I was invited to a 65th birthday party on Sunday and accepted, happily. A joyous event filled with music, family fun and Israeli spirit was held at the Ravinia Festival grounds—a perfect setting. Maybe you’ve guessed…it was JUF’s annual Israel Solidarity Day, a unique musical and cultural experience marking Yom Ha’atzmaut, Israel Independence Day. All the activities were family-friendly, including art projects, face painting, PJ Library reading corners and visits by Shalom Sesame characters.
Musical entertainment was provided by the King David Drummers, the Maccabeats (an a cappella group) and Matisyahu, a reggae and alternative rock musician. Adults and children celebrated and expressed themselves joyfully and spontaneously as singing, drumming and dancing were all around. The weather cooperated and both a three-mile and a one-mile family walk were held—my daughter and I opting to participate in the longer one.
As often happens, I started thinking about books and that led to considering a post suggesting children’s books about Israel. Then I really thought about it. What would that mean…books about Israel? After all, what if someone requested books about the United States? Those books might focus on American history or politics or diversity or a glimpse into everyday, contemporary life. So I’ve put together a sampling of children’s books that depict some facet of Israel, and I hope you find one that will appeal to your grandchild.
Thank You, Trees (ages 1 – 4) authored by Gail Langer Karwoski and Marilyn E. Gootman and illustrated by Kristen Balouch will delight the youngest readers with its rhyming verse and collage-style illustrations. Friends and family are shown both enjoying and taking care of our planet while celebrating Tu B’Shevat (the Jewish Arbor Day).
Good Night Israel (ages 2 – 3) authored by Mark Jasper and Illustrated by Anne Rosen is a board book showcasing the natural and cultural wonders of Israel. The soothing language is perfect for bedtime and the beautiful illustrations complement the simple, yet meaningful, content.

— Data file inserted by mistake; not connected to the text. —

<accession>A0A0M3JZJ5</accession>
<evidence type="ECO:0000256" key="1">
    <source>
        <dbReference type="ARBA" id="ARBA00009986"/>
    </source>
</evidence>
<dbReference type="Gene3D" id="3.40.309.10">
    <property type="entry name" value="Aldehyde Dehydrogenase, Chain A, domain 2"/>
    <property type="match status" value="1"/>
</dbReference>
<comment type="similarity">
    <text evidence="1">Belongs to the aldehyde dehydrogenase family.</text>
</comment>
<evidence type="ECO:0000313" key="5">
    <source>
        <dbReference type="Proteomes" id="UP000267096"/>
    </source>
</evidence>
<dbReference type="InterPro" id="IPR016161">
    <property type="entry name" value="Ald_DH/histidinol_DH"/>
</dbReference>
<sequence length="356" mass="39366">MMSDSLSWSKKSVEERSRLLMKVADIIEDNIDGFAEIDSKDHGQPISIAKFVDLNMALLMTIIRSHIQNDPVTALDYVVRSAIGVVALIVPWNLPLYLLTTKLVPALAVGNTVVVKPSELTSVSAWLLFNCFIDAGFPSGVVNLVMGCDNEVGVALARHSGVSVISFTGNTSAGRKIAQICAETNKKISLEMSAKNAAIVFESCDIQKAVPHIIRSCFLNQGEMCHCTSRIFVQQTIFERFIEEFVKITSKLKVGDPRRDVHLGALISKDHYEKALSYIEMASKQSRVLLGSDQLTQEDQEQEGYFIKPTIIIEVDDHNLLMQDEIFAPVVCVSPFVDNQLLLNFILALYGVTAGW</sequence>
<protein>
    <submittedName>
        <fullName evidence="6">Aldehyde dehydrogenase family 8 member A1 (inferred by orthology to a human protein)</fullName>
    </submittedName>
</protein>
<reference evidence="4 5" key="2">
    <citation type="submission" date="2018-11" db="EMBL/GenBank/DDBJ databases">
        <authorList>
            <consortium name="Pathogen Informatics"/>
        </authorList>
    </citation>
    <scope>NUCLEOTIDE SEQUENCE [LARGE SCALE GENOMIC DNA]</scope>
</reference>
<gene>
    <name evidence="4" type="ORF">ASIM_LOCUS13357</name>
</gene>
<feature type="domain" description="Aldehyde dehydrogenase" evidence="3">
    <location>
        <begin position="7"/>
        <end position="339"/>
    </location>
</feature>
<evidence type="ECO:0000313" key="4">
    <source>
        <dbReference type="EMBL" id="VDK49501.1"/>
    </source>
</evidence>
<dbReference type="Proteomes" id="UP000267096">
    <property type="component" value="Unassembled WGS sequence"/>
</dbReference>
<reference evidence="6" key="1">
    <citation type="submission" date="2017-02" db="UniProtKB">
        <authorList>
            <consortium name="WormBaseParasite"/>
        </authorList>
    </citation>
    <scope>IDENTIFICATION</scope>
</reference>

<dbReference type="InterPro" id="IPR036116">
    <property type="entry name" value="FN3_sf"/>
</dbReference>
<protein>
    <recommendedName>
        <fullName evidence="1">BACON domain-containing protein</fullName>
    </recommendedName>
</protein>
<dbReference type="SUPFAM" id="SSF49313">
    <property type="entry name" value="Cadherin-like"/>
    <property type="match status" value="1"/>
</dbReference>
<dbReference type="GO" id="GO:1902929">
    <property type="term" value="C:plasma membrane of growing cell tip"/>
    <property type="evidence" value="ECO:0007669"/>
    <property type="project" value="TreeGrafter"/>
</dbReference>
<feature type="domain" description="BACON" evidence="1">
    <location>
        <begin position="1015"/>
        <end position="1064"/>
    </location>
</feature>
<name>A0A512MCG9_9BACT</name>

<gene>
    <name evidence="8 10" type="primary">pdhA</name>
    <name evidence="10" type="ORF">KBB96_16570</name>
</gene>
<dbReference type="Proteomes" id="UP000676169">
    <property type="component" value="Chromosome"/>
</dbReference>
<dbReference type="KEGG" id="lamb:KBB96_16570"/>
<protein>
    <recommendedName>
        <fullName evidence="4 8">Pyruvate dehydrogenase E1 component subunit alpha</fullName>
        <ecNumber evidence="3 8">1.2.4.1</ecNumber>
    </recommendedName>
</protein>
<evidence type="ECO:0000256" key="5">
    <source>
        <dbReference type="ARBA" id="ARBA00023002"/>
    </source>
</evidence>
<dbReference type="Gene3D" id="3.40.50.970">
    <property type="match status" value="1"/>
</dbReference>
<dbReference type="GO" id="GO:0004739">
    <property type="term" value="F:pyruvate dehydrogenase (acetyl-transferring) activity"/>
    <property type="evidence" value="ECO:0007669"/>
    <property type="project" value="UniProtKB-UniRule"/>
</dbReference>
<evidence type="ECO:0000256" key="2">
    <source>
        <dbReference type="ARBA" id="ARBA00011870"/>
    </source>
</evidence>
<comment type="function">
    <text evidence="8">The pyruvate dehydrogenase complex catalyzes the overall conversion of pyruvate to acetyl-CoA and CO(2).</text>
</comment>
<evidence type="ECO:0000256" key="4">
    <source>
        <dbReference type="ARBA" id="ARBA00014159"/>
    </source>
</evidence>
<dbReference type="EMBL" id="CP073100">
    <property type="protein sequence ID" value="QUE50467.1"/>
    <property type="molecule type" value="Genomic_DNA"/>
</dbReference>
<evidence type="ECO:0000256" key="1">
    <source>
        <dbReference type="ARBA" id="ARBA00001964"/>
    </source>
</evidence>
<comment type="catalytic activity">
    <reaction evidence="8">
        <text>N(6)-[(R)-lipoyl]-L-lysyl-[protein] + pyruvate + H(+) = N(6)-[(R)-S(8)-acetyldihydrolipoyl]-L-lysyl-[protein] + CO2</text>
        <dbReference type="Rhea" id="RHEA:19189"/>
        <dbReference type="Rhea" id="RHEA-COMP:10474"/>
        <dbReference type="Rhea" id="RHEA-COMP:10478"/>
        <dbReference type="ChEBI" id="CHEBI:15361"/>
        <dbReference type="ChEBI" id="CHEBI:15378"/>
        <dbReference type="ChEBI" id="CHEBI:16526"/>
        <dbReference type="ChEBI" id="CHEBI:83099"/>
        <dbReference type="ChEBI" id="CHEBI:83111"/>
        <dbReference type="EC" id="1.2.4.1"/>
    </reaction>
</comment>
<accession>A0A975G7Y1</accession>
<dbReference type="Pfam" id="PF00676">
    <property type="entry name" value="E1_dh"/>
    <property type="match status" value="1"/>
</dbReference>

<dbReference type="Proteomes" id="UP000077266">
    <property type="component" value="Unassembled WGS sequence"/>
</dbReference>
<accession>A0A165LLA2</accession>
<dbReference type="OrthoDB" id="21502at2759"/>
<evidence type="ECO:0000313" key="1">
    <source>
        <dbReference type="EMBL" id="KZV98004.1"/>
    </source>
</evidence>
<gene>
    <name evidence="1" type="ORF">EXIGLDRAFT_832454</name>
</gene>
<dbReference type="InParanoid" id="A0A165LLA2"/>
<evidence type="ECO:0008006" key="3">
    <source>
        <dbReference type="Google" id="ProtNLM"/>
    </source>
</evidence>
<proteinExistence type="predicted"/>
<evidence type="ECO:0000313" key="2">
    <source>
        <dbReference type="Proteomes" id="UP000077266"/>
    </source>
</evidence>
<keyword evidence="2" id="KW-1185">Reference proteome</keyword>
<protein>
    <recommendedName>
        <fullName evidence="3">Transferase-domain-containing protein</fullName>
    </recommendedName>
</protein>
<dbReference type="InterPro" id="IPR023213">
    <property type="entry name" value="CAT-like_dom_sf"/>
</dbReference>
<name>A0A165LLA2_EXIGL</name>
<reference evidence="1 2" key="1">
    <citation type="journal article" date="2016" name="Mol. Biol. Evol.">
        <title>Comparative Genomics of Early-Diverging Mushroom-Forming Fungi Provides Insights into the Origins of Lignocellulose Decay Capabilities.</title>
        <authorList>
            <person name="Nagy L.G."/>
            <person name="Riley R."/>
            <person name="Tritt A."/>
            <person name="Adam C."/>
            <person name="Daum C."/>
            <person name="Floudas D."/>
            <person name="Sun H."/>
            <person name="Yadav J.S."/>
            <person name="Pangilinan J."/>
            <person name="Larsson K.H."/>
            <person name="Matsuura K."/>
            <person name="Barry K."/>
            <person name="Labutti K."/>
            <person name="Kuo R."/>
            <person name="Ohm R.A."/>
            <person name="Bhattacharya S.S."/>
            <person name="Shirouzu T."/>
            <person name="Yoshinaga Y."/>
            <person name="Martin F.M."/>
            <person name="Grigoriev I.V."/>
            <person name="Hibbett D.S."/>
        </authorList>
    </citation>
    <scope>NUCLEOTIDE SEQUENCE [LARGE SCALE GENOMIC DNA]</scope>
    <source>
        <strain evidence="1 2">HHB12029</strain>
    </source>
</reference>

Let’s Visit Israel (ages 1 – 3) authored by Judye Groner and illustrated by Cheryl Nathan follows a little boy’s fun and interesting journey throughout Israel. The story features various modes of travel which should appeal to toddlers.
First Rain (ages 6 – 9) authored by Charlotte Herman and illustrated by Kathryn Mitter is a perfect book for a grandparent and grandchild to read together. Abby moves with her family to Israel and though excited about her new home, misses her grandmother. Through their exchange of letter and e-mails, we learn about life in Israel, but the heart of the story is the special relationship between the grandma and granddaughter. Mitter’s paintings add to the book’s appeal.
Chicken Man (ages 5 – 9) authored and illustrated by Michelle Edwards is the winner of the National Jewish Book Award. The author draws upon her own experiences on an Israeli kibbutz in this story of Rody, the good-natured kibbutznik. A good work ethic and a positive attitude is the message, and it comes wrapped in a humorous package with stylized illustrations that work well with the story.
Yuvi’s Candy Tree (ages 5 – 9) authored by Lesley Simpson and illustrated by Janice Lee Porter is based on the true story of Yuvi Tashome’s daring escape from Ethiopia to Israel as a child.
Harvest of Light (ages 5 – 9) authored by Allison Ofansky offers a different slant on reading about the holiday of Hanukkah. The book’s narrative and photos beautifully depict the age-old practice of growing olives, harvesting them and pressing them to make oil. Told from a young girl’s point of view, we see the beauty of the trees, details of contemporary Israeli life and the family working together. This warm story reminded me of my mother, who grew up in Israel (then Palestine) and whose family grew and harvested grapes and pressed them to make wine.
Israel – Repairing the World (ages 9 – 13) authored by Rabbi Stephen Wise had me at its title. This book offers an interesting and informative look at Israel’s many contributions to the modern world.
Ilan Ramon: Jewish Star (age 9+) authored by Devra Newberger Speregen is one of several books available that capture the courage and heroism of Colonel Ramon, Israel’s first astronaut.
The Letters of Jonathan Netanyahu: The Commander of the Entebbe Rescue Force (high school) includes an introduction by Herman Wouk and a foreword by Benjamin and Iddo Netanyahu. This book contains the collection of the Israeli hero’s personal letters written from age 17 through 30 when he was killed during the famous raid on the Entebbe Airport in Uganda.
Reading one of these books with your grandchild will spark discussion and perhaps even further research on a particular topic. If you have spent time in Israel, this would be a perfect time to look at pictures together—perhaps ones of you exploring some of the same settings or engaging in the same activities seen in the book you’ve just read. Or maybe you might want to start planning a future family trip to Israel.